Another first for a ukulele brand I have known for many years, but not managed to feature on the website until now. I'm pleased to welcome Eddy Finn musical instruments to Got A Ukulele with one of their new offerings - the EF-MOON Ukulele.
As I say, i've known them for some time, and they are perhaps best known for their 'shark fin' sound hole shape on some of their more regular ukuleles. I've played a few and always been rather pleased with them, so I was delighted to hook up with them recently to take a look at this new model.
The EF-MOON is immediately striking for it's completely round shape. Whilst some may think that is novelty, the round shaped ukulele is actually a seriously old design shape that goes back to the 1920's, and made famous by brands such as Lyon and Healy and Gretsch. Back then they tended to be known as 'camp style' ukuleles, but i've equally seen them called 'pancake style'. Either way, it's a very old school design and a lot of fun that appeals to many.
This one is made of laminate mahogany and is in a concert scale and feels very tactile on account of the open grain and thin matte finish. If anything it feels really old and played and I quite like that.
The one thing you cannot ignore is that graphic on the top face of the ukulele of a moon and stars emblem. It's not really to my taste, but when I released a sneak peek picture of this on on social media some weeks ago, people went crazy for it, so what do I know? It's certainly striking, but not so much as to be gaudy. Because of how it's been done, the paler areas are the parts of the top that haven't been etched, whereas the darker areas (most of it) are the etching. It's not too deep though and actually looks kind of old like the rest of it. It's growing on me and doesn't look cheap and over done like on Luna instruments
The top and back are made of two pieces of laminate and the sides are a single sheet. The back is completely flat, but supspect it would feel and look odd if it was anything else. All the pieces seem to have been put together nicely too.
Bridge wise we have a small slotted bridge in walnut holding a composite straight saddle. It's nice to see a small bridge plate and a bridge plate not set too far down like on the Enya EUR-X1. Both of these things mean the top is being interfered with as little as possible to allow resonance. I suspect the bridge is screwed in place, but never really understand why people see that as such a bad thing. Trust me, some high end ukuleles do it too.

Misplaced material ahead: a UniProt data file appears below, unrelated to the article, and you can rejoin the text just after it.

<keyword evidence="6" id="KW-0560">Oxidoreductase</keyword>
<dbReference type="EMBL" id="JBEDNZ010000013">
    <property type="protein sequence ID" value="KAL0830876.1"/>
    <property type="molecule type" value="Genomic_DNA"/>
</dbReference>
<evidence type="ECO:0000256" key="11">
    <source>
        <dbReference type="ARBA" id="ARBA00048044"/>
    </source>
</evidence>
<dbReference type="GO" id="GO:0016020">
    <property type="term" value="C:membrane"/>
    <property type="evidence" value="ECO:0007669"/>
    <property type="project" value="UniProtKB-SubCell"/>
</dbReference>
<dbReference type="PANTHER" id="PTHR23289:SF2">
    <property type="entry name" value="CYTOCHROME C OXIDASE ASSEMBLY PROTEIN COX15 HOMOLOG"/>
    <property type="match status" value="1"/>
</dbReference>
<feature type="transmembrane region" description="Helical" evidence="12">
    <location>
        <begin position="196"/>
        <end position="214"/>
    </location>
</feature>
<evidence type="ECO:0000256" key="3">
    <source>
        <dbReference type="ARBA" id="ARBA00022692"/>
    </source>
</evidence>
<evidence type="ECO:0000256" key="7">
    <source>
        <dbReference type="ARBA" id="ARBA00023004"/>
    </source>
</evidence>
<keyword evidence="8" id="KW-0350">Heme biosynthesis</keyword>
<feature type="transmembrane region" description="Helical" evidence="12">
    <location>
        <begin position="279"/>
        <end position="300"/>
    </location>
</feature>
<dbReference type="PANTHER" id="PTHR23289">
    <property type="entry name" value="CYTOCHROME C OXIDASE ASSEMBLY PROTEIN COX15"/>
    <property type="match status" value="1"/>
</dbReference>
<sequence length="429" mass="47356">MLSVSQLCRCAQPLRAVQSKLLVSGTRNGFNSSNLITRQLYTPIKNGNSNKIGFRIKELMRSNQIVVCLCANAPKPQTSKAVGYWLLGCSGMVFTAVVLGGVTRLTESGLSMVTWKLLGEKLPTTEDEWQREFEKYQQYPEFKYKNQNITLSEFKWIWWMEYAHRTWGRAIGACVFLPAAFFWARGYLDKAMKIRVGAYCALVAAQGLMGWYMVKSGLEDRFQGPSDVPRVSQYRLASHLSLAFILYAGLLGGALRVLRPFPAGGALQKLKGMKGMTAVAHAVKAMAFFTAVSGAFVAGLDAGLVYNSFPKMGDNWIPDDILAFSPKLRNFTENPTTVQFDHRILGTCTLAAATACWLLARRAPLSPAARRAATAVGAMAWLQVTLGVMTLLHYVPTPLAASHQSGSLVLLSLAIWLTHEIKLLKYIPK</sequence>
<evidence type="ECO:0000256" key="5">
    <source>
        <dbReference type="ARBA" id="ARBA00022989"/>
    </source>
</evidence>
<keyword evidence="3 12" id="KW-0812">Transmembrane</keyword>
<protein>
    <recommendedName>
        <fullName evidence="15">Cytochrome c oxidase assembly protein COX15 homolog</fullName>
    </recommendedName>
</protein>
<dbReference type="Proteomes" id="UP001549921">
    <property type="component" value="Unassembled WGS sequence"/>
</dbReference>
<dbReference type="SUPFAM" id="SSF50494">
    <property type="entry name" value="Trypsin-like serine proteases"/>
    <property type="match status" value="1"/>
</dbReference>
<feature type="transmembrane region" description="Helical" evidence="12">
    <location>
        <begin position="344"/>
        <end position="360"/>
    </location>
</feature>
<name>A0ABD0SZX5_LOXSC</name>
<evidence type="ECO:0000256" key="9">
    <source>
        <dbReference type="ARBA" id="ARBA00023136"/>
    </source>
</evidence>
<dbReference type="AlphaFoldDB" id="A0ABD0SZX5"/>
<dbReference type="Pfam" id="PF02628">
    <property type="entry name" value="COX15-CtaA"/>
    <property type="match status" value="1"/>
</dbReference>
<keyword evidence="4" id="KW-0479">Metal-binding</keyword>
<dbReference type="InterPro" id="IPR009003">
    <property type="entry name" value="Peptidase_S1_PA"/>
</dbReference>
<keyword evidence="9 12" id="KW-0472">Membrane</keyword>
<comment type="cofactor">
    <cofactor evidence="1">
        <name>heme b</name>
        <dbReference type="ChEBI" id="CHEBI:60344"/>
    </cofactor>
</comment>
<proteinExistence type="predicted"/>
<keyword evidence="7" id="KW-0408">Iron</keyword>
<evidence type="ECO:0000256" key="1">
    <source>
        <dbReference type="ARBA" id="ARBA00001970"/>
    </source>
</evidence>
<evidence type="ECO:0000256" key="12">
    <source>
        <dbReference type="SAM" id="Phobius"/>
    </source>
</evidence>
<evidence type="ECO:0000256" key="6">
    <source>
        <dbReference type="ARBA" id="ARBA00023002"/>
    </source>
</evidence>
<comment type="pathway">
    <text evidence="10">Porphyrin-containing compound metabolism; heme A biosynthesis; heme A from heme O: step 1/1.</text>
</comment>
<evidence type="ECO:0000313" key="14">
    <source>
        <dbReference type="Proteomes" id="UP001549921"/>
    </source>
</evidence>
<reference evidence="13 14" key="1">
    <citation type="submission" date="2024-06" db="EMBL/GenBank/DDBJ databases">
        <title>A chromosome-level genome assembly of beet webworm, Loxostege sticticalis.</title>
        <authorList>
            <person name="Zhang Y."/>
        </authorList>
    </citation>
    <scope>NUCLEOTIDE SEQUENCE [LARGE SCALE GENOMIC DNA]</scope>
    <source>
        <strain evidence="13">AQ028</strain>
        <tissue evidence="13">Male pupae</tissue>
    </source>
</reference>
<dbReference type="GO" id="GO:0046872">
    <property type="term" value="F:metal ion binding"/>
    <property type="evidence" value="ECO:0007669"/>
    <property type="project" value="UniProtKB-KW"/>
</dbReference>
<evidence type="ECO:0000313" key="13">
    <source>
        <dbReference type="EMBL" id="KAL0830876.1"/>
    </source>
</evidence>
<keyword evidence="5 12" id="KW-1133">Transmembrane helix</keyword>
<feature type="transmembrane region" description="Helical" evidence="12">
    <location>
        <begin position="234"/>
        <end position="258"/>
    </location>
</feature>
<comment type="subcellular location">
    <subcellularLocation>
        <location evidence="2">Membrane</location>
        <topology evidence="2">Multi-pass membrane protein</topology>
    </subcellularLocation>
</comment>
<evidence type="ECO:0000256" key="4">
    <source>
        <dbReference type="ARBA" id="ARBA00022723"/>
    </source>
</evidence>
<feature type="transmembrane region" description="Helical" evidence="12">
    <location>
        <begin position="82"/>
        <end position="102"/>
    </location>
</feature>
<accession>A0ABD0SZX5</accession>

Other than the moon and stars though, there is no other decoration on the top, back or sides, and nothing around the sound hole. I think it works to give it an old time feel.
Up to the neck and this is made of thre pieces of mahogany with a joint at the heal and headstock. It's generic far eastern in profile (chunky) and nut width at 35mm.
Topping this is a fingerboard made of blackwood which looks nice enough. Like the bridge being walnut this is another example of how CITES restrictions are forcing brands to change woods. It's fitted with 18 nickel silver frets with a body joint at the 14th, so pretty standard for a concert. They are dressed nicely enough, but the edges of the fingerboard are not bound. We have dot position markers at the 5th, 7th, 10th, 12th and, oddly, the 14th, although sadly there are no side markers at all.
Beyond the composite nut is a nice looking, asymmetrical shaped headstock with the Eddy Finn logo engraved in it. It's just different enough to please me.
Fitted to this are unbranded open gears with small 'ish' cream buttons. On closer inspection they are of decent enough quality and work ok too, but still look a bit cheap.
Completing the package is a set of Aquila strings, but sadly no gig bag. I say 'sadly' because it's an unusual shape. Eddy Finn say it will fit a mandolin bag made by Stone Case Co (the STBAG-M13 model), but that's besides the point. At that will set you back an not unreasonable $129 RRP. That's a US price as I am yet to see these in UK stockists.
So as I say, it's put together well, and whilst the looks will be love it or hate it, they don't seem to have gone wrong with the build. It's also nice and light and well balanced too. Thankfully that bridge placement is indeed on a resonant part of the top as a rap of the soundboard shows. Setup at the nut is ok on this one, but the saddle is too high for my liking. Still, that's easily adjusted.
And that resonance comes through in the sound as it has great clear volume and good sustain too. It's a brighter tone than I would have expected for a round bodied instrument, which usually sound fuller, but it's not offensively so. It certainly has a good punch though.
Sure, it sounds like a laminate instrument insofar as it has a slightly boxy feel, but it has an attractive chime and jangle and is one I certainly liked more for strumming than fingerpicking. It's a 'characterful' tone I think, and that's always a good thing with a laminate bodied instrument and something you don't always see at all. I rather like it.
All in all it's something of a strange mix for me. I wouldn't personally go with the looks and wish they made a plain one, but it is put together well and sounds pretty good too. And for the reasonable price it's well worth a look I would say.
Camp style will appeal to many
Good build quality
Thin laminates and resonant body
Good volume and sustain
Pleasing jangly sound
Moon logo may not please everyone
Missing side fret markers
Could do with a fitted bag
Looks - 8 out of 10
Fit and finish - 8.5 out of 10
Sound - 8.5 out of 10
Value for money - 9 out of 10
OVERALL UKULELE SCORE - 8.5 out of 10
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© Barry Maz
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